On December 5, the day after Russia’s Duma elections, the anti-corruption crusader and popular blogger, Alexei Navalny, told a raucous crowd, “I want to say to you: Thank you. Thank you for playing you part as a citizen. Thank you for telling these assholes, ‘We’re here!’ For telling the bearded [Electoral Commission head Vladimir] Churov and his superiors: ‘We exist!’ We have our voices. We exist! We exist! They hear that voice and they are afraid! They can chuckle on their zombie-boxes. They can call us “microbloggers” or ‘network hamsters!’ I am a network hamster, and I will slit the throats of these cattle!” Shortly after giving this speech, Navalny was arrested, and by the next morning, sentenced to 15 days in a petspriyomnik (special detention center) outside of Moscow. Navalny was released on December 20, and has been considered among many the de facto leader of the Russian opposition.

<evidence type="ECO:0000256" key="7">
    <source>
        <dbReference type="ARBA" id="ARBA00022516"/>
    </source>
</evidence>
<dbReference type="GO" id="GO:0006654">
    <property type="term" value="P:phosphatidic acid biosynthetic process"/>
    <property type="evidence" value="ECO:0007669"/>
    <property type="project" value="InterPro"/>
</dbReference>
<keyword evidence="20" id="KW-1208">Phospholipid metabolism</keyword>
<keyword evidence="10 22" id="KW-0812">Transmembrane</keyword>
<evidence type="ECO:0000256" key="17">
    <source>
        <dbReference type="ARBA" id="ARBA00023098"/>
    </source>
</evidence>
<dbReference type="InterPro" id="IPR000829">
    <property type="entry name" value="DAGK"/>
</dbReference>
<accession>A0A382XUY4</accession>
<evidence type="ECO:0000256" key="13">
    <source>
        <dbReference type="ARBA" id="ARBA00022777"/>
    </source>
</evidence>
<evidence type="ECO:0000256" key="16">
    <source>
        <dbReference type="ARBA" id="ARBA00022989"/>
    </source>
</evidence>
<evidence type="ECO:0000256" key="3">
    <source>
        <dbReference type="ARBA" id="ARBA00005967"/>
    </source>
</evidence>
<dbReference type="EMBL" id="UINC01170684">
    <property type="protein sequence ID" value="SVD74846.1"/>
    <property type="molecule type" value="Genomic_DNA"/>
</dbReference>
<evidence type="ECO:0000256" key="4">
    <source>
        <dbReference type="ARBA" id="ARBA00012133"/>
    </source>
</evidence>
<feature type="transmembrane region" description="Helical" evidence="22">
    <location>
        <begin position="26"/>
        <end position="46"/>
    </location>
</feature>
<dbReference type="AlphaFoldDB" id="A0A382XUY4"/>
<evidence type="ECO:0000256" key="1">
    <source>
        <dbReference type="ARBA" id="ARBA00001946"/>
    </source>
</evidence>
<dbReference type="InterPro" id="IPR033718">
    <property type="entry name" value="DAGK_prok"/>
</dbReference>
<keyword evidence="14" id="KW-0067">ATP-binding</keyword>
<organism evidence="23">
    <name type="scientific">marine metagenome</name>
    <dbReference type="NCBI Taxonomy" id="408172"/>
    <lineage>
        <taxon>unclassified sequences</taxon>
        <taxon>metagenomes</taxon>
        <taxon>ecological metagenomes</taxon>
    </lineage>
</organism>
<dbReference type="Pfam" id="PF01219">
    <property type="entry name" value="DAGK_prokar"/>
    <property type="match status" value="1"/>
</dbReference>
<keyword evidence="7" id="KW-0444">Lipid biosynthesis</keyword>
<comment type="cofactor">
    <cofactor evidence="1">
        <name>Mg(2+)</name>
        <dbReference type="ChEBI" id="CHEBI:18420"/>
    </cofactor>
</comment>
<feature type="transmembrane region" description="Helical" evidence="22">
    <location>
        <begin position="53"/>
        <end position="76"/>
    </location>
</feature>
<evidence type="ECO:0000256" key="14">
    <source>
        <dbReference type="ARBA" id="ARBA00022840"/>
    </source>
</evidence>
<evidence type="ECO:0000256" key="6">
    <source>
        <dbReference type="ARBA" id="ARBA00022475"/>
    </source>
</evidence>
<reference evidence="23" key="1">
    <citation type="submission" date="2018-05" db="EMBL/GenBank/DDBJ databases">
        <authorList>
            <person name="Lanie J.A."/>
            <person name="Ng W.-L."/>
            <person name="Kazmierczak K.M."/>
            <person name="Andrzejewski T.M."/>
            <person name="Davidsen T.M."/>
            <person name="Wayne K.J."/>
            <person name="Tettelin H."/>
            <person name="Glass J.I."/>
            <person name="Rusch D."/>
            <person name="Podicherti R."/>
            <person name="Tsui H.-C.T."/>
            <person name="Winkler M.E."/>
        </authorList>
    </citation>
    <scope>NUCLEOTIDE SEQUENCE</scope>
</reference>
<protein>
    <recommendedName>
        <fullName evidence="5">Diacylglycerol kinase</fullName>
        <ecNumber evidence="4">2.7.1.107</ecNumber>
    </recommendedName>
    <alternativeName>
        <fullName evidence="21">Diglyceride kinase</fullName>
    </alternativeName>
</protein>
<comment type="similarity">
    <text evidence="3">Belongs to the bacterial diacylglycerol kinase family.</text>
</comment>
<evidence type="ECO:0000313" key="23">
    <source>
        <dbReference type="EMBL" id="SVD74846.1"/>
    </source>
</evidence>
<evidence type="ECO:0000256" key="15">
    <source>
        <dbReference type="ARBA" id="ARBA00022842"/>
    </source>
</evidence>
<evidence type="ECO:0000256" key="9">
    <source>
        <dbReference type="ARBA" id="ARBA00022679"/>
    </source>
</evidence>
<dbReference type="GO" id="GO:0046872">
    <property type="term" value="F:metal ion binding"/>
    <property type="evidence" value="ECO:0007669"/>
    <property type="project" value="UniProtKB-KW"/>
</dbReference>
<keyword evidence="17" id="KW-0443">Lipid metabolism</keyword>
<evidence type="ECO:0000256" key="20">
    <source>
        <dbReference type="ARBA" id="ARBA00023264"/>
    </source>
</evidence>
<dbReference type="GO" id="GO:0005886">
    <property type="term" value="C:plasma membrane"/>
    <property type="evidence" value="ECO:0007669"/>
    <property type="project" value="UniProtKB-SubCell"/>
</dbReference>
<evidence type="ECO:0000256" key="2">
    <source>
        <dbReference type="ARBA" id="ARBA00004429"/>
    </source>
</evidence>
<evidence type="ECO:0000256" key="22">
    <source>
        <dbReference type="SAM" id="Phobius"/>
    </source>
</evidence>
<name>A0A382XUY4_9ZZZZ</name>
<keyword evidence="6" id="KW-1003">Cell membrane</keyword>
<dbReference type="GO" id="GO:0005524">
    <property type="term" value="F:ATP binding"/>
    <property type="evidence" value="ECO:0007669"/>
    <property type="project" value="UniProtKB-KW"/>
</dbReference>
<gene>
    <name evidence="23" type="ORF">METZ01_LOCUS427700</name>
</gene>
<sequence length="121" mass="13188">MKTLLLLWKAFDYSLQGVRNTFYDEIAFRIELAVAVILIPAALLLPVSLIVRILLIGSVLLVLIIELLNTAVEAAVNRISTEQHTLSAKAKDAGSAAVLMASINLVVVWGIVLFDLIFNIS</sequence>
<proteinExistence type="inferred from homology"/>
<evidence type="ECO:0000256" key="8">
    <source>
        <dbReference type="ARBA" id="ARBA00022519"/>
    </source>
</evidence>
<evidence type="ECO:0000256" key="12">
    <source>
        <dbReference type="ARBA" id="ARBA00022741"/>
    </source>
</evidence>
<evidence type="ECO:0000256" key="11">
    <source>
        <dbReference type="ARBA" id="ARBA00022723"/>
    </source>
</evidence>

Why Navalny? One reason is that declarations like “I will slit the throats of these cattle,” though metaphorical, are no mere puffery. Unlike many in the Russian opposition, Navalny puts his words into action, and in a climate where more than a few government critics have met their demise, this action puts his life on the line. Yet, he remains fearless. “It’s better to die standing up that live on your knees,” he told the New Yorker’s Julia Ioffe last spring. With that kind of gumption, it’s safe to say that Navalny has become a nagging pain in the ass of Russia’s corrupt elite. He’s done so not by staging rallies, leading a political organization, or seeking political office. Navalny is an activist of the 21st century: his weapons are a blog, Twitter, and a crowdsourcing website. His army is motley of “network hamsters” ready to root out big moneyed corruption by combing through dry contracts posted on his site Rospil. The results are impressive. Since Rospil’s creation in December 2010, Navalny and his army are responsible for the cancelling of $1.2 billion worth of state contracts. Given all this, it’s amazing that someone has yet to slit his throat.